Air Jordan XVIII: His Airness Calls it Quits AGAIN!

Name: Air Jordan XVIII

Release: 2003

Designer: Tate Kuerbis


Things are looking great all over the board…Jordan is back and performing very well considering how much older he is and the Air Jordan sneakers are still maintaining their luster as well. So, like all the other die hard Air Jordan fans I could not wait to see the new installment in the series. Considering this was to be Jordan’s final season in the NBA it was hopefully going to be a great sneaker.

For the design of this sneaker Wilson Smith III stepped down from the helm and Senior Footwear Designer at Nike, Tate Kuerbis was given the task of designing the Air Jordan XVIII.  Like many of the previous Air Jordans in the sneaker series Kuerbis got his inspiration from high-end cars. For the Air Jordan XVIII, it is stated that he used the smooth lines of the Lamborghini Murcielago. To give the shoe a more stylish look it is said that he used stitching techniques from fine Italian shoes.

Even though this was his final season his numbers reflected that of a player that still had many good years left in them.

The Air Jordan XVII was one of the most uniquely designed sneakers of the whole collection; it featured a one-piece leather piece that had a flap covering the laces of the shoe.  The outsole of the sneaker was hand stitched and for the insole of the shoe there was a carbon fiber comfort plate.  The Air Jordan XVIII incorporated a dual-layer heel and forefoot Zoom Air cushioning. I can attest that this one of the most awkward looking Air Jordan sneakers in the collection, but it was REALLY comfortable and it was an AIR JORDAN…so it could look like anything they wanted it to look like!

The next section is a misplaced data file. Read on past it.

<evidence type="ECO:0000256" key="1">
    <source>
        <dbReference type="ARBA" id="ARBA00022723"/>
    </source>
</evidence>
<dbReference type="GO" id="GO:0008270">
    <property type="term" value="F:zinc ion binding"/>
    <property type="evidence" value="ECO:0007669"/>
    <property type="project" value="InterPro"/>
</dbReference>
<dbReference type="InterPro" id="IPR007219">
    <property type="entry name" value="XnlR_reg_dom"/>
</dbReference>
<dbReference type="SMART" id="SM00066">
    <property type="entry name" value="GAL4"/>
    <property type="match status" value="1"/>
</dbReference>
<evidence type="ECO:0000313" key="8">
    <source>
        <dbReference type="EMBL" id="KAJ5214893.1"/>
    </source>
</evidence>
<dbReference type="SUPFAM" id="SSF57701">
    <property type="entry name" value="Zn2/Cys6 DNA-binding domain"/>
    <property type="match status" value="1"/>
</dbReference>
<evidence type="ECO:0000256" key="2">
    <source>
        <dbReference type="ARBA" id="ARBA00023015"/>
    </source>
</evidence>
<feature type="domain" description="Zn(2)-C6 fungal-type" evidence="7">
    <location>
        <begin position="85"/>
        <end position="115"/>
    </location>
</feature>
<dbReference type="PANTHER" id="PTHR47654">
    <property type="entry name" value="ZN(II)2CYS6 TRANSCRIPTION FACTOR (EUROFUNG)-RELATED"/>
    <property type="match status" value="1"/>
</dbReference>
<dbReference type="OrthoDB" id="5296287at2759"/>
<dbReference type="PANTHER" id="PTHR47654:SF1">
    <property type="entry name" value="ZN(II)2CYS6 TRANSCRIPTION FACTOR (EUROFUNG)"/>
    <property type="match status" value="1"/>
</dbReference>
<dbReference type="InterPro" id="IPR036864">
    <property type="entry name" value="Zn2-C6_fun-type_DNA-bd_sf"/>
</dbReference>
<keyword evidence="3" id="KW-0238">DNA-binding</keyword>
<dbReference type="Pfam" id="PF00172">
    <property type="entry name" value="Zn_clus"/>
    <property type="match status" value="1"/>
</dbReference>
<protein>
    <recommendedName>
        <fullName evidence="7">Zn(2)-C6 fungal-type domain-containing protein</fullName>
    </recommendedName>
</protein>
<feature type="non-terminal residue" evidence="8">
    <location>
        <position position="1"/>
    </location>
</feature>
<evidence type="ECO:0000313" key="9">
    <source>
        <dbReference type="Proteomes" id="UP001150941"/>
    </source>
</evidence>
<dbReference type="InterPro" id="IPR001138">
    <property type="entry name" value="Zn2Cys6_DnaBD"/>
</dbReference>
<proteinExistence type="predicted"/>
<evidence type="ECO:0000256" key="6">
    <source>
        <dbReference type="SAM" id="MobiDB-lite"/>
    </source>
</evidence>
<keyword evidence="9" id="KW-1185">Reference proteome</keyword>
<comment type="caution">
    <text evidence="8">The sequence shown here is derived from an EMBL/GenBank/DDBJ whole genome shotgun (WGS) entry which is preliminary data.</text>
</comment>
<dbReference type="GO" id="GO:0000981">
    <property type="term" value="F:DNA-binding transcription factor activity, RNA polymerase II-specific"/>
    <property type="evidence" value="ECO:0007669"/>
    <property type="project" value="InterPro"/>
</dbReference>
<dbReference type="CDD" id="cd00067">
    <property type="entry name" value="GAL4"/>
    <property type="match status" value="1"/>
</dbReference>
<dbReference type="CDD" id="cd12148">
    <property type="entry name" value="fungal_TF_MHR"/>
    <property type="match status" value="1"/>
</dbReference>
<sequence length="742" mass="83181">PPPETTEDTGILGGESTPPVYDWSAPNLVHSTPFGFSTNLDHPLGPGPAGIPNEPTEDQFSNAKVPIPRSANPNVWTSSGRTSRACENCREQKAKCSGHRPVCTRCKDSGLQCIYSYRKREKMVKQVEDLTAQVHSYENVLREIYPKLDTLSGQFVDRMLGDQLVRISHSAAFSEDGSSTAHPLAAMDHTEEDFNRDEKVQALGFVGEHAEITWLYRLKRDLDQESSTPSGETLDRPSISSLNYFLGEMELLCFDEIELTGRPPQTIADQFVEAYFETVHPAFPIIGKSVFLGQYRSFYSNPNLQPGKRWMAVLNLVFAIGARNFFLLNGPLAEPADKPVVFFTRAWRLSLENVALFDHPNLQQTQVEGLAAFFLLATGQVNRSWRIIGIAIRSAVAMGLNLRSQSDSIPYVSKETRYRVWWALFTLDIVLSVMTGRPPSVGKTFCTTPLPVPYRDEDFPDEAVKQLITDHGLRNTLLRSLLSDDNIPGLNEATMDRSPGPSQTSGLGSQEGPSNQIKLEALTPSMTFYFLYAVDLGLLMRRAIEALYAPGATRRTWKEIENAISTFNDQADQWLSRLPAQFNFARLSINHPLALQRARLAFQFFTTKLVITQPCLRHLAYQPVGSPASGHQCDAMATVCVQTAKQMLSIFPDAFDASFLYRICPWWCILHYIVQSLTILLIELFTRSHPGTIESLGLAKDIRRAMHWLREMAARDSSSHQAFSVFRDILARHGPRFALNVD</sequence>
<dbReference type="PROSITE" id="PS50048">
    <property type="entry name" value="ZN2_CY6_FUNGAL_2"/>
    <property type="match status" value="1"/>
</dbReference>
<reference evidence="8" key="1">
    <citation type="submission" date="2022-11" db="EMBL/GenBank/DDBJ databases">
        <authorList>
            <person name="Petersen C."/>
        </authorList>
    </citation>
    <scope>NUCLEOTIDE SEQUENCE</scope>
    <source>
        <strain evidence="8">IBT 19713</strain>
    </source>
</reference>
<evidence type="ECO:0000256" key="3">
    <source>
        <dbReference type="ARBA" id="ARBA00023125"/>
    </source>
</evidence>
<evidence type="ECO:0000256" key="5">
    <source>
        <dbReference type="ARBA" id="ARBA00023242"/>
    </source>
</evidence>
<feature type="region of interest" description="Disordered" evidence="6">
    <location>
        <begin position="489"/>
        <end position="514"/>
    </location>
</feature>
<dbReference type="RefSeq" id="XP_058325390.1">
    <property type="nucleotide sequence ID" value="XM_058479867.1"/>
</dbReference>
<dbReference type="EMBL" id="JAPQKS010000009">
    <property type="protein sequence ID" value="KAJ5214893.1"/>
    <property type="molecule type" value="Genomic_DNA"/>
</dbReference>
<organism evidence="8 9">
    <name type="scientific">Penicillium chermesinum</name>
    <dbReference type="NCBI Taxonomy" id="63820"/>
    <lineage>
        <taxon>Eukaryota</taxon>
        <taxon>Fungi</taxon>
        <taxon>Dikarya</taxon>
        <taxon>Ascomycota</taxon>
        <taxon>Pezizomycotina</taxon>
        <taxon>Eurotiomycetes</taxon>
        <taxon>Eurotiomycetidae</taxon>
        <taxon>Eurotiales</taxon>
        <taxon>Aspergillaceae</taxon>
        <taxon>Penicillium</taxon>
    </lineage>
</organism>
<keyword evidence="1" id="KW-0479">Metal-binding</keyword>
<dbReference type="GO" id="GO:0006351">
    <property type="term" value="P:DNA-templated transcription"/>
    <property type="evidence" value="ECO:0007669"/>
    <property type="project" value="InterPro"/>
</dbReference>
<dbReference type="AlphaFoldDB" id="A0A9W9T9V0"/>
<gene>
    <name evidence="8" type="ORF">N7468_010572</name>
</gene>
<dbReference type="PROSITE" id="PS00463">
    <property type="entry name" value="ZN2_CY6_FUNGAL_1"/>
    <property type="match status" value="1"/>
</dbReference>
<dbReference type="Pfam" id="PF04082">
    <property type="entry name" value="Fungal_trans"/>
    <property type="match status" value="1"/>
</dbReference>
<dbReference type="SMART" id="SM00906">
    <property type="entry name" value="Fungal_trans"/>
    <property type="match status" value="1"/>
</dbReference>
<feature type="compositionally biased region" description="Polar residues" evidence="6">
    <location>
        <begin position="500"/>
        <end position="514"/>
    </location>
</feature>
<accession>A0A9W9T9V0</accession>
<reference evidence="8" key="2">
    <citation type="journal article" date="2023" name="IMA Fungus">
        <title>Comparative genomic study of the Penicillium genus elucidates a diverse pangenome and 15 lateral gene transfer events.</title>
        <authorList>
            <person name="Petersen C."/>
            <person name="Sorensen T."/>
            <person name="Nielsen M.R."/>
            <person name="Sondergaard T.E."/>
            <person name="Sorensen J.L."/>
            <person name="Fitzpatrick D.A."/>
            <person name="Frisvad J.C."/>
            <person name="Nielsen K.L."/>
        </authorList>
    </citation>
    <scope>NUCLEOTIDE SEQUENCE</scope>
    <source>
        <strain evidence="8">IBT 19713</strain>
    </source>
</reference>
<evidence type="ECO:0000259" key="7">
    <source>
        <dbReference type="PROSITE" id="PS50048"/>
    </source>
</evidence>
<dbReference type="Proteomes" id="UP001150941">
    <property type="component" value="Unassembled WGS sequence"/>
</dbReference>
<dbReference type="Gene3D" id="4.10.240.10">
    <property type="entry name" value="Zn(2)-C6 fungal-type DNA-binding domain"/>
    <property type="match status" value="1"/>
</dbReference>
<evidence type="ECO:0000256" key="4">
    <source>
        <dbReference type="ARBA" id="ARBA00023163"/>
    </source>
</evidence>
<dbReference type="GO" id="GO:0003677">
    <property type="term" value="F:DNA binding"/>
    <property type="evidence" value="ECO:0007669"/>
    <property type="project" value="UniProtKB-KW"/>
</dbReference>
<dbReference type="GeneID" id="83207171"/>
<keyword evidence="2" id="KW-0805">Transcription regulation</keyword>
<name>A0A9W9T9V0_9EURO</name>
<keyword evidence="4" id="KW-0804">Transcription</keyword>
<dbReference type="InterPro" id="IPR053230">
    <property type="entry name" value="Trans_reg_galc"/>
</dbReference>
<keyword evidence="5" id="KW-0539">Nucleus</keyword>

The Air Jordan XVIII came in a pull out box with the number “18” cut out of the top of it when it was released that year. One of the main problems that most people had with the packaging was that when the box got dented in any way it became impossible for one to open the box…AND since you never wanted to damage the box to get the shoes out you would more than likely opt to wear a different sneaker that day…or was that just me? This sneaker was released in the colorway of black and blue when it was first released. Since the majority of the sneaker was suede the sneaker came with a brush and a towel for cleaning as well as “Air Jordan XVIII Driver’s Manual” booklet.

Special Moments:

So…again his “Airness” announces that this will be his final season in the NBA and at this point no one could blame him because he did what he set out to do, which was set a positive light on the Washington Wizards. Even though this was his final season his numbers reflected that of a player that still had many good years left in them. During the 2002-03 NBA season Jordan was the only player to play in all of the 82 games on hid team. He made history yet again by being the only player over 40 to EVER score over 40 points in New Orleans on January 22, 2003…Now that is the a real 40/40 Club to be a part of and I think even Jay-Z* would agree with that.

To add to his ever growing resume of records Jordan also became the NBA’s third all-time scorer against the Cleveland Cavaliers on April 9, 2003. He also acquired the all-time point per game leader against the Miami Heat on April 11, 2003 with 30.12 points per game. Now say what you want about how he wasn’t the same Jordan and BLAH BLAH BLAH, but he proved that he was the smartest and greatest player to EVER play basketball with his stellar performance…YES EVER!!!

In his final season, Michael Jordan was selected to his 14th and final NBA All-Star Game. During this season he wore the Air Jordan XVIII during most of his games, but he did rotate through some of his other classics from the Air Jordan collection. Some of the notable NBA players that were seen wearing this sneaker were Richard Hamilton, Scottie Pippen, Ray Allen, Mike Bibby, Michael Finley and Carmelo Anthony.

*Jay-Z owns a very successful night club in New York called the 40/40 Club.

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Sole Theory is a sneaker lifestyle guide that explores the social impact of the sneaker culture. Users can expect to gain insight on recent trends, historic brands and signature styles that have heavily influenced the shoe industry. Content will be driven by articles, interviews and reviews that will uncover interesting facts and stories that have rarely been told.